The Sentinel Editorial Board is correct that “there are good reasons to balk at a $15-an-hour minimum wage” (Hike minimum wage, but not to $15: Where we stand, OrlandoSentinel.com, Wednesday).
The University of New Hampshire Survey Center conducted a survey of labor economists last year regarding their opinions on this topic and found that nearly three-quarters opposed a broad $15 mandate.
But economic evidence also concludes that a Florida minimum-wage hike of lower magnitude, which the Sentinel supports, would result in unintended consequences for the Sunshine State’s most vulnerable earners.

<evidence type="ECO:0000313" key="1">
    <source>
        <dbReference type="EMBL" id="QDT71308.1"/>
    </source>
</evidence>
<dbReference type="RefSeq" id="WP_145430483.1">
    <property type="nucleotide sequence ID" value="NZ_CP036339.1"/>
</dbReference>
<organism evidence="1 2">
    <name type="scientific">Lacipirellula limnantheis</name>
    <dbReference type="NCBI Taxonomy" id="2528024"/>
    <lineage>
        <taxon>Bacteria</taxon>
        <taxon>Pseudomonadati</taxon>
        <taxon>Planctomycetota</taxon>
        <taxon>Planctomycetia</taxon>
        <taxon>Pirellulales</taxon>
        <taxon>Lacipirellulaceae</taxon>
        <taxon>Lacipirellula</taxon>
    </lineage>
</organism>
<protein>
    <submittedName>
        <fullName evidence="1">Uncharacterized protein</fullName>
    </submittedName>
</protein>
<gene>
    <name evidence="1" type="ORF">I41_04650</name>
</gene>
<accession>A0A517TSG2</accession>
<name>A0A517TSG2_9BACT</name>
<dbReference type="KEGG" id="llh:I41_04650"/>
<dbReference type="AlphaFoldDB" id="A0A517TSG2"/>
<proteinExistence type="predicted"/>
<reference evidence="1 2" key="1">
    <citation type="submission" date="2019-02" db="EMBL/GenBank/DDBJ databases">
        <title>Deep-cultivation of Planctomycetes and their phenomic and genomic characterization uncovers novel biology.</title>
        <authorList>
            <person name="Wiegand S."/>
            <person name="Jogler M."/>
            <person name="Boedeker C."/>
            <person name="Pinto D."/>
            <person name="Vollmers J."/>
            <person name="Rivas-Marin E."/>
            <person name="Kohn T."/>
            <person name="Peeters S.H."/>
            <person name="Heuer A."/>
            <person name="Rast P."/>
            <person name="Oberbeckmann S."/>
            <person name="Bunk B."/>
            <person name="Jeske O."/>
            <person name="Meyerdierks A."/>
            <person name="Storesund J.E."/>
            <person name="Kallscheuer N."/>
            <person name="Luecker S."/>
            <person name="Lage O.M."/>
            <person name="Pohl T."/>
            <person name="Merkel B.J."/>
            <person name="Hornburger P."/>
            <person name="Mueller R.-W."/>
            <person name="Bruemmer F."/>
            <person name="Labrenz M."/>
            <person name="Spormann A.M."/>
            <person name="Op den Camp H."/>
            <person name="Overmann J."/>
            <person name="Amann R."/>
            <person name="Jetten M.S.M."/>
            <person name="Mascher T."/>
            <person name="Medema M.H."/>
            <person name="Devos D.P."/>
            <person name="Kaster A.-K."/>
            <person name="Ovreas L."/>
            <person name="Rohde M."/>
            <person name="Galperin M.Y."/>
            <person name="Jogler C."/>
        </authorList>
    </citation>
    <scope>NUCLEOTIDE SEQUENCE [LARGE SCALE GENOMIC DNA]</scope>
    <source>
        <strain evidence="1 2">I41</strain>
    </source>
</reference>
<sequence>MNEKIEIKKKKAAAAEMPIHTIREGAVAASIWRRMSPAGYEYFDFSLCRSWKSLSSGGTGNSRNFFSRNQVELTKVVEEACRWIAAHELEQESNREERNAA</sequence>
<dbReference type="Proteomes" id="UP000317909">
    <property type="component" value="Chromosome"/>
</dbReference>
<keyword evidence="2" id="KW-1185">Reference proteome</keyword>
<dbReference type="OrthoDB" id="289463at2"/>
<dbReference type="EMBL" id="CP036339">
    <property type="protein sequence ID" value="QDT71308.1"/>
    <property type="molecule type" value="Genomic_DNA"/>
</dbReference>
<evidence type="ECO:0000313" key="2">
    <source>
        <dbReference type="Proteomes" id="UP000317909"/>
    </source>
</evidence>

Economists from Miami and Trinity universities replicated the methodology used in the Congressional Budget Office‘s 2014 report and found that a $10.10 minimum wage would cost Florida 16,289 jobs. In a separate analysis, they found that the $12 minimum wage supported by Hillary Clinton would cost the state 46,357 jobs.